Commentary on the Proposal to Imprison Traffic Offenders

By Rashid Bunya, Research Associate Foundation for Human Rights Initiative

The Vision of Thursday 1st February 2018, it was reported that, “the police will no longer fine traffic offenders but instead take them to court immediately”. The assumption is that once the offender fails to pay the fine on that day, he or she will be remanded to prison until trial.

It is alleged that the move will help reduce accidents. A report released by Foundation for Human Rights Initiative-“Justice delayed is Justice denied: the plight of pre-trial detainees” in March 2017, revealed that the prison population stood at 54,059 of which 52 % were pre-trial detainees.

The report further noted that the government spends 1,350,000 Shillings to feed an inmate every year, thus about 70, 000,000,000 Shillings is spent on feeding prisoners every year. It further disclosed that prison occupancy in Uganda is at 300%.

Internet Photo.


This means that a space for 1 inmate is occupied by 3. A report from Forbes ranked Ugandan prisons as the sixth crowded prisons in the world with an occupancy level of 293.2 percent. Forbes also noted that for every 100, 000 people in Uganda, 129 are prisoners basing on the total country population of 41.99 million according to the United Nations.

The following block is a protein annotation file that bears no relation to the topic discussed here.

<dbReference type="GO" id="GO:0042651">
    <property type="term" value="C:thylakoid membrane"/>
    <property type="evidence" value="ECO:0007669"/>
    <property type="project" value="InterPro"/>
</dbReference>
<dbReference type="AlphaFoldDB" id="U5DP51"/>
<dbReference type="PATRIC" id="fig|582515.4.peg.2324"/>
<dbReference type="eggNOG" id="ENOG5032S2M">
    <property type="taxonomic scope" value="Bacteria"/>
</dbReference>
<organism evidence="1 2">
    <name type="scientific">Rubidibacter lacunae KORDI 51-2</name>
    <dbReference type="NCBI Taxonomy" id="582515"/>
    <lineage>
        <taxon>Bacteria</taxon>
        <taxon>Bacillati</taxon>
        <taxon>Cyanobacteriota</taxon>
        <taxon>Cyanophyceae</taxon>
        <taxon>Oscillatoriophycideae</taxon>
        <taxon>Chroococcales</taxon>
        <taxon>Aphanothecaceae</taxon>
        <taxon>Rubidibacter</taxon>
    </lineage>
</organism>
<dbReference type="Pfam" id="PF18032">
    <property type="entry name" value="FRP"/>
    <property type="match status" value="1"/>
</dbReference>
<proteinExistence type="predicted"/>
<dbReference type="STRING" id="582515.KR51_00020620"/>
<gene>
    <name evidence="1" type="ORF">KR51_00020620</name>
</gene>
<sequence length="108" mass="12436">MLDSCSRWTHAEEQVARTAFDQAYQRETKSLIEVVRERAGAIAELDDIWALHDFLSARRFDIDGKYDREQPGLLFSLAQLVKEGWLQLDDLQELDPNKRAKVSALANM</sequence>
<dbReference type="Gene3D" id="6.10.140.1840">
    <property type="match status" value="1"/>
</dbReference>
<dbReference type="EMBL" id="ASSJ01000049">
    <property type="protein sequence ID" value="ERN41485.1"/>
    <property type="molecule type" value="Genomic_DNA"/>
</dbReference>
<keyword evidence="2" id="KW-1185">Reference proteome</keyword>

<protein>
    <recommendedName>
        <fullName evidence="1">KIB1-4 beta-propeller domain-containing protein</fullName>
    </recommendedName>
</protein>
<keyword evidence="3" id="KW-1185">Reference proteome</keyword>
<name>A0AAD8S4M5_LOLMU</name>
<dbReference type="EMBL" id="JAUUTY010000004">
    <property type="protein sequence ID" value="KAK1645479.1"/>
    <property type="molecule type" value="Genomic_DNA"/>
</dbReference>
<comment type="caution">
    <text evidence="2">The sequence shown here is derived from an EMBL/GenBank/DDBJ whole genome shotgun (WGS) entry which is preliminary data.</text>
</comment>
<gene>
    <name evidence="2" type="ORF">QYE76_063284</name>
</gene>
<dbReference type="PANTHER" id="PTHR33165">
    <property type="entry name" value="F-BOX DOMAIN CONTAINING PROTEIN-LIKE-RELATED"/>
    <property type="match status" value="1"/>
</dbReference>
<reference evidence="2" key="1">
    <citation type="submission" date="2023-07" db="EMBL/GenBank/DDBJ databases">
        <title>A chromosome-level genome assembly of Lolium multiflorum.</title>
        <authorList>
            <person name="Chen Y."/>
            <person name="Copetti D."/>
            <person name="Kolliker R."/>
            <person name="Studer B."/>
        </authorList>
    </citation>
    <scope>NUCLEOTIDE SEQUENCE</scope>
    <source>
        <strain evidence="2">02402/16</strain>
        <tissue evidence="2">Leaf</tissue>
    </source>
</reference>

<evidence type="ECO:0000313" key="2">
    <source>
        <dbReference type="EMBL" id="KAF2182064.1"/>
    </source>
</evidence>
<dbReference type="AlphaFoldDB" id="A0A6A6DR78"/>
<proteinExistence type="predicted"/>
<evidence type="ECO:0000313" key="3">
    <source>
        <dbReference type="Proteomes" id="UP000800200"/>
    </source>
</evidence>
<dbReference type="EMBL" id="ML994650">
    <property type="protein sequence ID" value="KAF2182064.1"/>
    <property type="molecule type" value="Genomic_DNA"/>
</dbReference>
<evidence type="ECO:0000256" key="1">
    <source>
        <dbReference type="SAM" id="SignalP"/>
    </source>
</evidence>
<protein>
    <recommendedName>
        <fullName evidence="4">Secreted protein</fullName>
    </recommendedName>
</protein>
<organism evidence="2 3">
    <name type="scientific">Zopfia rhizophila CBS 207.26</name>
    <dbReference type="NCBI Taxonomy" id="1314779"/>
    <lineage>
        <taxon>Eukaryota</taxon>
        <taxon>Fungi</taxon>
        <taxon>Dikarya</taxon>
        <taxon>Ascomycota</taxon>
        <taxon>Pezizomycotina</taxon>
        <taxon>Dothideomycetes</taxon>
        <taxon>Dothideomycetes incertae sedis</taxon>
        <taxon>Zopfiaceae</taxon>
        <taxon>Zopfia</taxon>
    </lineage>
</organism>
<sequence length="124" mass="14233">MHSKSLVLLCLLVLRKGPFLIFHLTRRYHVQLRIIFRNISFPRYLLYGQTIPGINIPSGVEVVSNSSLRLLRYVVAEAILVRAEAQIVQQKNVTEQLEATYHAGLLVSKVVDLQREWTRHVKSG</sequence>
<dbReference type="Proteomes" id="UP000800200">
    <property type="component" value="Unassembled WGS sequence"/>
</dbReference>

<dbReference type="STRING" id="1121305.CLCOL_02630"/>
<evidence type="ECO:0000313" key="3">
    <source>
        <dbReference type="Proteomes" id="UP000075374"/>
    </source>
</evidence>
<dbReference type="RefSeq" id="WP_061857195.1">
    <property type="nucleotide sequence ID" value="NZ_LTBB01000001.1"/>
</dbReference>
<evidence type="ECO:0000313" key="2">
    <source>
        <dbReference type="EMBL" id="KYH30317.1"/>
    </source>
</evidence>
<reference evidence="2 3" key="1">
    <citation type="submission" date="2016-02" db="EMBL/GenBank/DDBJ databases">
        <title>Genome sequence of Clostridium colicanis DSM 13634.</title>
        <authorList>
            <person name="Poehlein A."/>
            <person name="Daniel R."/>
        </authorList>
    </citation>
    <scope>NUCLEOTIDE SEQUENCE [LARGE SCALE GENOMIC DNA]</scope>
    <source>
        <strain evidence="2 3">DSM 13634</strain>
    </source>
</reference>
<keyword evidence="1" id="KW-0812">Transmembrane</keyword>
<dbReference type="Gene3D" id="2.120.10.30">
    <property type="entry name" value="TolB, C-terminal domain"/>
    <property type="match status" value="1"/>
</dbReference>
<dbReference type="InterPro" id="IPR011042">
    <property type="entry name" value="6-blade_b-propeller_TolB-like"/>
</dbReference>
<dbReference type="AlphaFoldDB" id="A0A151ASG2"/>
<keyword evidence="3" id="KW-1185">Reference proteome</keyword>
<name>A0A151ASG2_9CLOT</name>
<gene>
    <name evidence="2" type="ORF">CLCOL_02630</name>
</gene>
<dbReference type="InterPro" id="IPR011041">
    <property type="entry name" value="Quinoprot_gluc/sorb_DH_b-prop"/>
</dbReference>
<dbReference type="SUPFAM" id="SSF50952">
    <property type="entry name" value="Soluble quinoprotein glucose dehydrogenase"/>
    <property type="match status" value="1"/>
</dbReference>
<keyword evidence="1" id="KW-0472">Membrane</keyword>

In this context the government needs to consider alternative solutions, such as community service for minor traffic offences as punishment and not imprisonment.

About Us

The Foundation for Human Rights Initiative (FHRI) is an independent, non-governmental, non-partisan and not-for-profit human rights advocacy organization established in December 1991. It seeks to remove impediments to democratic development and meaningful enjoyment of the fundamental freedoms enshrined in the 1995 Uganda Constitution and other internationally recognized human rights instruments. .

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